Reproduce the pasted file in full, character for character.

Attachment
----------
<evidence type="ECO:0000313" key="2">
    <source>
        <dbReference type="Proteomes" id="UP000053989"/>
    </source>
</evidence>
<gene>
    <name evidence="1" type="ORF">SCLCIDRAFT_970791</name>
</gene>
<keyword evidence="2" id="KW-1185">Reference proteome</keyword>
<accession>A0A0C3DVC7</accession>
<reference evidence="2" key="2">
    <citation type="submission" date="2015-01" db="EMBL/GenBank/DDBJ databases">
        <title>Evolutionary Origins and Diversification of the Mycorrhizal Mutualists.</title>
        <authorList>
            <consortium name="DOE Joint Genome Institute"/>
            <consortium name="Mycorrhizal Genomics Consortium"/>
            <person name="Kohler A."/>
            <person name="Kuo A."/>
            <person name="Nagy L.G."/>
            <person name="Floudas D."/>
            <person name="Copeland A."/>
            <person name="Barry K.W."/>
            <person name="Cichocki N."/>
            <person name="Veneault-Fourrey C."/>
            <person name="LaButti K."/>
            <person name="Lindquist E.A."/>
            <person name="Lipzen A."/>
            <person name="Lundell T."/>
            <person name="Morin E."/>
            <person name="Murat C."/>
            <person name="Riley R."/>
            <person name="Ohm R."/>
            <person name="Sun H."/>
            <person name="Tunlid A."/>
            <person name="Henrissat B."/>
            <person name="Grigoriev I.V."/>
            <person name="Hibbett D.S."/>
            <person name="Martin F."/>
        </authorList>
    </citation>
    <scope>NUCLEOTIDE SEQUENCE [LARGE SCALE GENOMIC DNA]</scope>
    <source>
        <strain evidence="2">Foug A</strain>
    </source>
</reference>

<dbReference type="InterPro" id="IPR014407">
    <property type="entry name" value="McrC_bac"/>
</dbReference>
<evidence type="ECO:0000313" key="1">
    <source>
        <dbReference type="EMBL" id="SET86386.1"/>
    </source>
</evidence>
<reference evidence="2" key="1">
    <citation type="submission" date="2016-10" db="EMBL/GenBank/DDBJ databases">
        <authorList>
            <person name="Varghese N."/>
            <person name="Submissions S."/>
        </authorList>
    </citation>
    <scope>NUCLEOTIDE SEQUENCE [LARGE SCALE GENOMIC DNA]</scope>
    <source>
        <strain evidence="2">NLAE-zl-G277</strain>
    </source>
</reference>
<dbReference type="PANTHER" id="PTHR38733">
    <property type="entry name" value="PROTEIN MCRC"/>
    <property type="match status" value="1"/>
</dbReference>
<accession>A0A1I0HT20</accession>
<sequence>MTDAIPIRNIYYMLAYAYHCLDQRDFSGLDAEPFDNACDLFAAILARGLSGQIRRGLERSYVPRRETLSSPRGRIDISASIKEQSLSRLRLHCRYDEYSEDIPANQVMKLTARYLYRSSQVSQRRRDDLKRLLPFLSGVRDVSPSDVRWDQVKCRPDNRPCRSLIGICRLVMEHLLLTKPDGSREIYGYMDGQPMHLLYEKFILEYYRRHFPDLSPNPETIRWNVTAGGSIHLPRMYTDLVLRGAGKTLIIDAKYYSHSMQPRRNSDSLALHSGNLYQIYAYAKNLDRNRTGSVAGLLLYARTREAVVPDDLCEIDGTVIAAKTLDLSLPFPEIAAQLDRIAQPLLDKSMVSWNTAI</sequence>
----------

<evidence type="ECO:0000313" key="2">
    <source>
        <dbReference type="Proteomes" id="UP000053989"/>
    </source>
</evidence>
<gene>
    <name evidence="1" type="ORF">SCLCIDRAFT_970791</name>
</gene>
<keyword evidence="2" id="KW-1185">Reference proteome</keyword>
<accession>A0A0C3DVC7</accession>
<reference evidence="2" key="2">
    <citation type="submission" date="2015-01" db="EMBL/GenBank/DDBJ databases">
        <title>Evolutionary Origins and Diversification of the Mycorrhizal Mutualists.</title>
        <authorList>
            <consortium name="DOE Joint Genome Institute"/>
            <consortium name="Mycorrhizal Genomics Consortium"/>
            <person name="Kohler A."/>
            <person name="Kuo A."/>
            <person name="Nagy L.G."/>
            <person name="Floudas D."/>
            <person name="Copeland A."/>
            <person name="Barry K.W."/>
            <person name="Cichocki N."/>
            <person name="Veneault-Fourrey C."/>
            <person name="LaButti K."/>
            <person name="Lindquist E.A."/>
            <person name="Lipzen A."/>
            <person name="Lundell T."/>
            <person name="Morin E."/>
            <person name="Murat C."/>
            <person name="Riley R."/>
            <person name="Ohm R."/>
            <person name="Sun H."/>
            <person name="Tunlid A."/>
            <person name="Henrissat B."/>
            <person name="Grigoriev I.V."/>
            <person name="Hibbett D.S."/>
            <person name="Martin F."/>
        </authorList>
    </citation>
    <scope>NUCLEOTIDE SEQUENCE [LARGE SCALE GENOMIC DNA]</scope>
    <source>
        <strain evidence="2">Foug A</strain>
    </source>
</reference>

<dbReference type="InterPro" id="IPR014407">
    <property type="entry name" value="McrC_bac"/>
</dbReference>
<evidence type="ECO:0000313" key="1">
    <source>
        <dbReference type="EMBL" id="SET86386.1"/>
    </source>
</evidence>
<reference evidence="2" key="1">
    <citation type="submission" date="2016-10" db="EMBL/GenBank/DDBJ databases">
        <authorList>
            <person name="Varghese N."/>
            <person name="Submissions S."/>
        </authorList>
    </citation>
    <scope>NUCLEOTIDE SEQUENCE [LARGE SCALE GENOMIC DNA]</scope>
    <source>
        <strain evidence="2">NLAE-zl-G277</strain>
    </source>
</reference>
<dbReference type="PANTHER" id="PTHR38733">
    <property type="entry name" value="PROTEIN MCRC"/>
    <property type="match status" value="1"/>
</dbReference>
<accession>A0A1I0HT20</accession>
<sequence>MTDAIPIRNIYYMLAYAYHCLDQRDFSGLDAEPFDNACDLFAAILARGLSGQIRRGLERSYVPRRETLSSPRGRIDISASIKEQSLSRLRLHCRYDEYSEDIPANQVMKLTARYLYRSSQVSQRRRDDLKRLLPFLSGVRDVSPSDVRWDQVKCRPDNRPCRSLIGICRLVMEHLLLTKPDGSREIYGYMDGQPMHLLYEKFILEYYRRHFPDLSPNPETIRWNVTAGGSIHLPRMYTDLVLRGAGKTLIIDAKYYSHSMQPRRNSDSLALHSGNLYQIYAYAKNLDRNRTGSVAGLLLYARTREAVVPDDLCEIDGTVIAAKTLDLSLPFPEIAAQLDRIAQPLLDKSMVSWNTAI</sequence>